Saint Marie Records, 2012
REVIEW BY: Vish Iyer
ORIGINALLY PUBLISHED: 03/09/2012
Drowner takes their shoegazer label literally as if they are a period band. There isn’t even a slightest attempt to dilute their music on their self-titled debut to make it sound anything even remotely different from what the bands from first wave of shoegazer music sounded like. In all sense, this quartet from Houston, Texas is made up of purists who are not only unwilling to let go of a specific sound, but also of a specific time period in music history.
Celebrating (and frozen in the amber of) the ‘90s spacey noise rock music evolution, Drowner is noisy, dense, and dreamy. Singer Anna Bouchard, with her chiffon smooth vocals sounds like Elizabeth Frazer or Beth Thompson (of Medicine), depending upon the tone of the music. On the mellower end of the spectrum are songs like “Point Dume” and “This,” with a more ethereal quality, resembling a mix of Pale Saints and Cocteau Twins. On the more thickset side are the clattery “Chime,” “Written,” and “Here,” with beefy walls of guitars and phantasmagoric noises. Although the band has a sound that will surely please any shoegazer aficionado, the real deal, however, are the superbly arranged songs themselves.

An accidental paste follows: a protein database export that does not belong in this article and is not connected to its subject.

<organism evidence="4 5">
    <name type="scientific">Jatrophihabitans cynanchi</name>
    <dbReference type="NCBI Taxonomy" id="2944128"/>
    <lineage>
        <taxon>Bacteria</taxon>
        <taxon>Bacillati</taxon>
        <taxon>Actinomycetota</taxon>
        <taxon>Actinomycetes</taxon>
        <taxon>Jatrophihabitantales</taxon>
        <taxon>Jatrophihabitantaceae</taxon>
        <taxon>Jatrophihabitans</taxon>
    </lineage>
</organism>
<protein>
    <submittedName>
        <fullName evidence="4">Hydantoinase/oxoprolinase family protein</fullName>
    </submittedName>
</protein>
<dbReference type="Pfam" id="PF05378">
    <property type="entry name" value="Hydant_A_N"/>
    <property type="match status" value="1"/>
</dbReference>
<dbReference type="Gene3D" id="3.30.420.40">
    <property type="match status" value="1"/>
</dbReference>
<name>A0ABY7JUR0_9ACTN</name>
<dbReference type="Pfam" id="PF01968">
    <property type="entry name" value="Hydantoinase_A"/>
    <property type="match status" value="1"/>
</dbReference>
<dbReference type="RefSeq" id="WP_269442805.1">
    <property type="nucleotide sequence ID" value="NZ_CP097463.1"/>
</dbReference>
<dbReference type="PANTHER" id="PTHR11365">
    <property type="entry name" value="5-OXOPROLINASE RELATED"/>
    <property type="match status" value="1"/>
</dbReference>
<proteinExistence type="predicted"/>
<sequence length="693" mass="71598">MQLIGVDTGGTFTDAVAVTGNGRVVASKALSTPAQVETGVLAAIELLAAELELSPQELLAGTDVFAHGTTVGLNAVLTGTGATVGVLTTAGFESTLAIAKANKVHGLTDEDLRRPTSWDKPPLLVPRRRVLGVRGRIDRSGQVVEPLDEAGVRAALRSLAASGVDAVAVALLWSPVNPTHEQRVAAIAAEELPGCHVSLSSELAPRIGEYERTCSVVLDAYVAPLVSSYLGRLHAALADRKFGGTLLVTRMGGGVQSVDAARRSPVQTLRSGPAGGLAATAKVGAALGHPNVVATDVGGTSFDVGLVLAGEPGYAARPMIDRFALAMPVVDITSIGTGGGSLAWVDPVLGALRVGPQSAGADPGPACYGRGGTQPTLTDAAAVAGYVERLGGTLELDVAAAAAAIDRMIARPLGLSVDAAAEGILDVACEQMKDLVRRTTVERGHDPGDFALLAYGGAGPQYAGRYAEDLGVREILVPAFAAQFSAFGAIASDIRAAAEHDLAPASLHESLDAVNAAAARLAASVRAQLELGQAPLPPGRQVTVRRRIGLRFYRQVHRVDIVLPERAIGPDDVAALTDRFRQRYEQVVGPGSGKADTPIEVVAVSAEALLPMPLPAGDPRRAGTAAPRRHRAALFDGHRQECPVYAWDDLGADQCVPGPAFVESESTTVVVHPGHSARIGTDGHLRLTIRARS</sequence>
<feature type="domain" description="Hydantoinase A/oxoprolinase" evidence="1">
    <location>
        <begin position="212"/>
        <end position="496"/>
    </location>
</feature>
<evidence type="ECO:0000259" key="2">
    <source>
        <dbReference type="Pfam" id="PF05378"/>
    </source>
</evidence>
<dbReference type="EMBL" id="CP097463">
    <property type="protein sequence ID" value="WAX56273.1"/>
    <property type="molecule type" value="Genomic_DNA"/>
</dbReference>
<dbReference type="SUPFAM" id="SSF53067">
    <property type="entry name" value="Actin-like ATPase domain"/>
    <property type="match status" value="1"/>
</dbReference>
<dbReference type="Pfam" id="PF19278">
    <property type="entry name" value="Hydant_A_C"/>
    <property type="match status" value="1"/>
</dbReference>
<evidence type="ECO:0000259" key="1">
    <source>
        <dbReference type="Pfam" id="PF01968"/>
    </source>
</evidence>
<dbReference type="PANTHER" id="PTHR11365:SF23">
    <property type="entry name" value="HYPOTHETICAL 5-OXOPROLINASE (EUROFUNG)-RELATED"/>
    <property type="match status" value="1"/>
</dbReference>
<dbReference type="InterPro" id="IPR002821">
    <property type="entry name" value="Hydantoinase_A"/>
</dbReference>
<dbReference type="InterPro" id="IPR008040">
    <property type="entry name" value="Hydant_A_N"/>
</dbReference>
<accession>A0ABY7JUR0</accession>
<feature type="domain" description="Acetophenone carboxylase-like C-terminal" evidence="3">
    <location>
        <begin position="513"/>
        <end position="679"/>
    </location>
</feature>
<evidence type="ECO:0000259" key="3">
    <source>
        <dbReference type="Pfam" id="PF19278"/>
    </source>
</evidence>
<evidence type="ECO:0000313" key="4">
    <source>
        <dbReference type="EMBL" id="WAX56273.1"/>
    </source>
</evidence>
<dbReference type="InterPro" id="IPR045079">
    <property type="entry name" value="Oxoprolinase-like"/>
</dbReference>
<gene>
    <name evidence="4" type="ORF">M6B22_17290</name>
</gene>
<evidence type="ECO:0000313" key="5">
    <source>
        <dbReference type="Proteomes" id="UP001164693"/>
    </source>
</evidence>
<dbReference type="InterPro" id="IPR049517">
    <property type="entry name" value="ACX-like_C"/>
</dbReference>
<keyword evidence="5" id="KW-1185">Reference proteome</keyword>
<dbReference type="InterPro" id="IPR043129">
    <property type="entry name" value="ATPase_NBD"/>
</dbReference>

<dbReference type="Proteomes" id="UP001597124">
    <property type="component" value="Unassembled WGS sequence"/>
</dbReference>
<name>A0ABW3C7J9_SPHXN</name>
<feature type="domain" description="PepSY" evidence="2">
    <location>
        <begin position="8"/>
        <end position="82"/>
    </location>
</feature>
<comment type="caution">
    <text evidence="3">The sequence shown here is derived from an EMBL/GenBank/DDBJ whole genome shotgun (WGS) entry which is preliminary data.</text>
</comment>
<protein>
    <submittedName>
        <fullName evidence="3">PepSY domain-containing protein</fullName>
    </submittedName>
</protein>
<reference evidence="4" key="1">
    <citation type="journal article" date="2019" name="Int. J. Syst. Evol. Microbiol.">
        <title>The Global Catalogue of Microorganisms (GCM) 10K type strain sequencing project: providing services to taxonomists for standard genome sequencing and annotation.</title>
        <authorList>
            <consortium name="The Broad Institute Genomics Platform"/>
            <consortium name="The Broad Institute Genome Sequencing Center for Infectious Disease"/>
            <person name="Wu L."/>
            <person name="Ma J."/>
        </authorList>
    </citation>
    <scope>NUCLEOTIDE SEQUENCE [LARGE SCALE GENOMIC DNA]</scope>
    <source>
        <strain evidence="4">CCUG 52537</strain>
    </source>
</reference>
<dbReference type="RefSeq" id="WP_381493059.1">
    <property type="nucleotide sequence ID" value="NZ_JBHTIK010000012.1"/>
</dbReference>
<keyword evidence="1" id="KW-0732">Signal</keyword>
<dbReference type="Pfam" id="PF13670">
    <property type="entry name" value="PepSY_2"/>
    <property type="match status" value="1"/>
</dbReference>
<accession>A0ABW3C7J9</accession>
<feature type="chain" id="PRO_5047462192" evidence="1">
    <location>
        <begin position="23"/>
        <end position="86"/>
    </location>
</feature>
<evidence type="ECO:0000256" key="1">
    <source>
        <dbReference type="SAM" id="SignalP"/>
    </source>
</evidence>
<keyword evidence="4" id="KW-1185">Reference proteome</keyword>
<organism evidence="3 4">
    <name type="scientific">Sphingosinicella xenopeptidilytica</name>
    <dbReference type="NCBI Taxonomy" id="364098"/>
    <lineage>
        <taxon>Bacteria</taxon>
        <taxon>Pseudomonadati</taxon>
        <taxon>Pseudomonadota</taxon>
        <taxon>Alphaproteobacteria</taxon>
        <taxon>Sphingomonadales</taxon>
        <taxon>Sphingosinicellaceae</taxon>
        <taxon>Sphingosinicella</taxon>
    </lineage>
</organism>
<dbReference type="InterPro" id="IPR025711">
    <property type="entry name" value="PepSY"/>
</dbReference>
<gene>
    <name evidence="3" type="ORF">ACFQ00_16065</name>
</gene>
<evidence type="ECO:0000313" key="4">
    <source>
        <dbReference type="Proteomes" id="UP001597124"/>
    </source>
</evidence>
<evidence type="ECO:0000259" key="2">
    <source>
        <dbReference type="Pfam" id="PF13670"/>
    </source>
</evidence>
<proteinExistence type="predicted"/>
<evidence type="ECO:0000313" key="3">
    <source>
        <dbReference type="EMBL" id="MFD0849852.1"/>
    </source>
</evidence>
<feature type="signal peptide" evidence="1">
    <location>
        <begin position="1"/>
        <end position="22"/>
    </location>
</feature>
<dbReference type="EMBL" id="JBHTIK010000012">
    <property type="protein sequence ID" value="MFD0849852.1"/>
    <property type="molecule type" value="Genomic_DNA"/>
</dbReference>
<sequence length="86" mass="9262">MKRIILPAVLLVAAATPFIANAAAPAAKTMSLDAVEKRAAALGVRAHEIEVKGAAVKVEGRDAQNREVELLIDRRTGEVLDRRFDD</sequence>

Alongwith the healthy bombardment of guitar drone, Drowner indulges in many a moment of silence, which make for some of the most rewarding parts of the album. The record’s longest numbers, the five and half minute long “Tiny Ship,” the six-and-half minute long “Wildflowers,” and the almost eight minute long “Never Go Away,” comprise of the psychedelic half of the album, which start with meditative serenity, and explode somewhere in the middle of the song like a cosmic bang of wild guitar textures.
As a new project, Drowner can definitely do with some refinement. Its blemishes, like the sometimes over-fluffy vocals, unintentional distortion of sound due to mixing flaws, and drumming that’s off at times, are nothing that cannot be fixed with better engineering in the studio. Despite this, this is one great record.